Anti-aliasing and Fractals|
of the biggest problems with exploring
fractals is that fractal software must try to
represent an infinitely-detailed object (the
fractal) on a finitely-detailed grid (your
computer screen). Anti-aliasing is a technique
that has long been applied to rendering 3D
scenes and text; it has useful applications in
rendering fractals, too.
To explain this will require a little theory.
(Don't worry, I'll leave the math out of it.)
Converting a continuous object like a
fractal or a picture into a computer image
involves a process called sampling,
where each point in the computer image (a
pixel) is made from a sample of
the original, infinitely-detailed object.
This sample represents the color of the object
at that precise point.
The problem is what happens when you have
details in the image you're trying to sample
that are smaller than the space between your
samples. You can't accurately represent those
details in your sampled image. As an example,
let's use a checkerboard pattern. The image
at right shows five different checkerboards.
The largest checkerboard has
squares that are 17 pixels on a side; each
following checkerboard has smaller and smaller
squares. The last two have squares that are
just over 1 pixel, and just over half a pixel.
Notice how when the squares are just bigger than
one pixel, an extra "pattern" is visible, and
when the squares are much smaller than a pixel,
the sampling process messes up completely and
the squares actually look bigger! This
is known as aliasingwhere elements
(the small squares) with frequencies too high to
be shown in the sampling grid are misrepresented
instead as elements of lower frequency that can
be displayed (the bigger squares you see in the
Anti-aliasing is the process of eliminating
The basic idea behind most anti-aliasing techniques
is to use more samples than you really need,
and mix the results together. In our checkerboard
example, this would be like sampling our checkerboard,
not once per pixel, but four or sixteen times, with
each sample coming from a slightly different location
within the pixel. Once all the extra samples are
taken, they are averaged together and this final
value is used. Now we shouldn't have aliasing until
detail sizes are smaller than our new sample size.
You can see the results at left; these are the same
size checkerboards as the original example, but this
time, anti-aliasing was used. The results are clearly
a lot better, especially at the smallest size, where
the squares in the checkerboard are less than one pixel
wide. You just see a grey slate. (Imagine you are
looking at such a checkerboard from far off; you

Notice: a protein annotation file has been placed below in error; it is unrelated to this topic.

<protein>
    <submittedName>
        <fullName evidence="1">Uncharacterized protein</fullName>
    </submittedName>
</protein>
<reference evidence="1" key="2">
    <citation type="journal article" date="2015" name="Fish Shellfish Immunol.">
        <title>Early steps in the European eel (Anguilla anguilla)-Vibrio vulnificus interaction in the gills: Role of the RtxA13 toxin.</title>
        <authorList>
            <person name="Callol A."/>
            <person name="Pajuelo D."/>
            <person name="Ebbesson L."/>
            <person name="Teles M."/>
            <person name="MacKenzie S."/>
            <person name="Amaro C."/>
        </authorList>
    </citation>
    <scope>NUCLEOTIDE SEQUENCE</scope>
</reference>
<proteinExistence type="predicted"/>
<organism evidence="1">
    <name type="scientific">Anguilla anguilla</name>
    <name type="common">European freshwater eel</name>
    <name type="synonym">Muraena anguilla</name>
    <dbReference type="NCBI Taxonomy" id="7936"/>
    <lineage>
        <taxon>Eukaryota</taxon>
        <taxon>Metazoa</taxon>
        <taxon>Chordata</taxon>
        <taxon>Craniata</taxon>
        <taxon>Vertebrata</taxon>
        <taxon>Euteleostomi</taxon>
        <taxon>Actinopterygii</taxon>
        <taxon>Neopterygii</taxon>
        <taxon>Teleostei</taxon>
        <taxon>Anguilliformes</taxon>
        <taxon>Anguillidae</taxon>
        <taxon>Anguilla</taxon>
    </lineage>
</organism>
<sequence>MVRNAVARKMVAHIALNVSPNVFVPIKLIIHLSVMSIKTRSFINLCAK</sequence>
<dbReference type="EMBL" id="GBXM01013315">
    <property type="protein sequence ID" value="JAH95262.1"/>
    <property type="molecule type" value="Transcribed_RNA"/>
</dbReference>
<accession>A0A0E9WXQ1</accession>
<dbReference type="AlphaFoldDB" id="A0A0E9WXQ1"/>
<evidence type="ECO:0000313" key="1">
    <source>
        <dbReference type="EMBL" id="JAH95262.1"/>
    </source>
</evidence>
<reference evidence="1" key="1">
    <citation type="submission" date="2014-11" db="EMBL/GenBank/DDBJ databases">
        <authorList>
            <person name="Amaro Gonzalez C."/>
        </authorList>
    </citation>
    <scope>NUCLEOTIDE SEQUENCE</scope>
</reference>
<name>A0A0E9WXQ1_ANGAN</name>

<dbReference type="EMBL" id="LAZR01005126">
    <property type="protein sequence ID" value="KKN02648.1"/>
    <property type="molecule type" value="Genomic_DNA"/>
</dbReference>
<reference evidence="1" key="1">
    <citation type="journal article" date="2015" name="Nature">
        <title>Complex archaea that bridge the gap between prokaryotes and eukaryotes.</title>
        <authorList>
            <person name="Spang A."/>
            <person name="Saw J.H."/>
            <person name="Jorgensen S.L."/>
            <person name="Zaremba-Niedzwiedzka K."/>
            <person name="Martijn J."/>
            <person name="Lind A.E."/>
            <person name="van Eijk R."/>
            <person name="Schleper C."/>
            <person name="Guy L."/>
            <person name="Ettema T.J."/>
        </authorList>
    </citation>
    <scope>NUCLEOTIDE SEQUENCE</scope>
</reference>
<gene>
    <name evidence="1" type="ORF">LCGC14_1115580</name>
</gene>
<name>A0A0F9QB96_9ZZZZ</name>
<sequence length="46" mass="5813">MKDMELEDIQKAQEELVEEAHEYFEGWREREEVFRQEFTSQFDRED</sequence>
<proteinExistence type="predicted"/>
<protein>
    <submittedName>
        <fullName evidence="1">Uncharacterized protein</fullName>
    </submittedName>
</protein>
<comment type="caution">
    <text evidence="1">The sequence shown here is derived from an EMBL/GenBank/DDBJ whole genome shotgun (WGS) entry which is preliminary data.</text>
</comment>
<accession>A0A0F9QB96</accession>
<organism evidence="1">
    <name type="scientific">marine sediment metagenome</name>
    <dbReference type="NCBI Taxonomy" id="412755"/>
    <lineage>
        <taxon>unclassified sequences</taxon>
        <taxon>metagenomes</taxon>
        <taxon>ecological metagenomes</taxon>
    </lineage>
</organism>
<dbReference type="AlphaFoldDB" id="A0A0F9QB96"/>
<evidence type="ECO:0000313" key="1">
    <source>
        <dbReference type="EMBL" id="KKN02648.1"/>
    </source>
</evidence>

wouldn't see individual squares, but an overall grey
color, the average of light and dark squares.)
Plenty. Fractals are infinitely detailed.
That means that no matter how fine the sampling grid,
there will always be some aliasing, because
there are still details too small for the sampling
grid to represent. Sometimes, the aliasing can be
very distractingas a fractal explorer, I know
that a certain fractal has detail too fine to see, but
that detail just becomes "mush" because there's
Take, for example, the images at right. You can't
tell what's at the center of the spiral, because it
just turns to mush when the details get smaller
than a pixel. Underneath it is an anti-aliased
version; although you can't make out the finer
details at the center of the spiral, you can see
the overall details that are bigger. Not only is
this more pleasing to the eye, it is also a "truer"
representation of the fractal image, since it
removes the aliasing "artifacts".
One serendipitous side-effect to anti-aliasing is
that although it results in a 24-bit image (instead
of the original 8-bit image) it actually compresses
better as a JPEG than the originalnot
only is the file size smaller (20K instead of 53K)
but the anti-aliasing helps cut down on the
artifacting that you normally get when you save
a fractal in JPEG format.
It's easiest if your software does it for you.
and Ultra Fractal
will anti-alias when creating "poster" images.
Still, if your fractal software of choice won't
anti-alias for you, you're not completely out of
luck. To anti-alias, you need more samples; no
problem, just render the fractal bigger than you
really want it. For example, if you want to show
a 640x480 image, render it at twice that size or
more. (I often use 1600x1200 with FractInt.) If
you can't set your video display at that high a
resolution, see if your fractal software has a
render-to-disk option and use that. Then take
your large image, and use a graphics program like
Paint Shop Pro
to resize the image.
Here are two important tips to help you produce
good anti-aliased images with graphics software.
First, after loading the image, make sure you
convert it to 24-bit color before resizing.
Otherwise these programs won't use anti-aliasing
as they resize. Second, apply a slight sharpening
effect after the resize, to counteract some of the
softening the anti-aliasing produces.
Almost all of the images here at fractalus.com
were anti-aliased in this way. In case you're not
convinced this produces better images, here are
a few more examples. Aliased images are on the
left, anti-aliased images are on the right.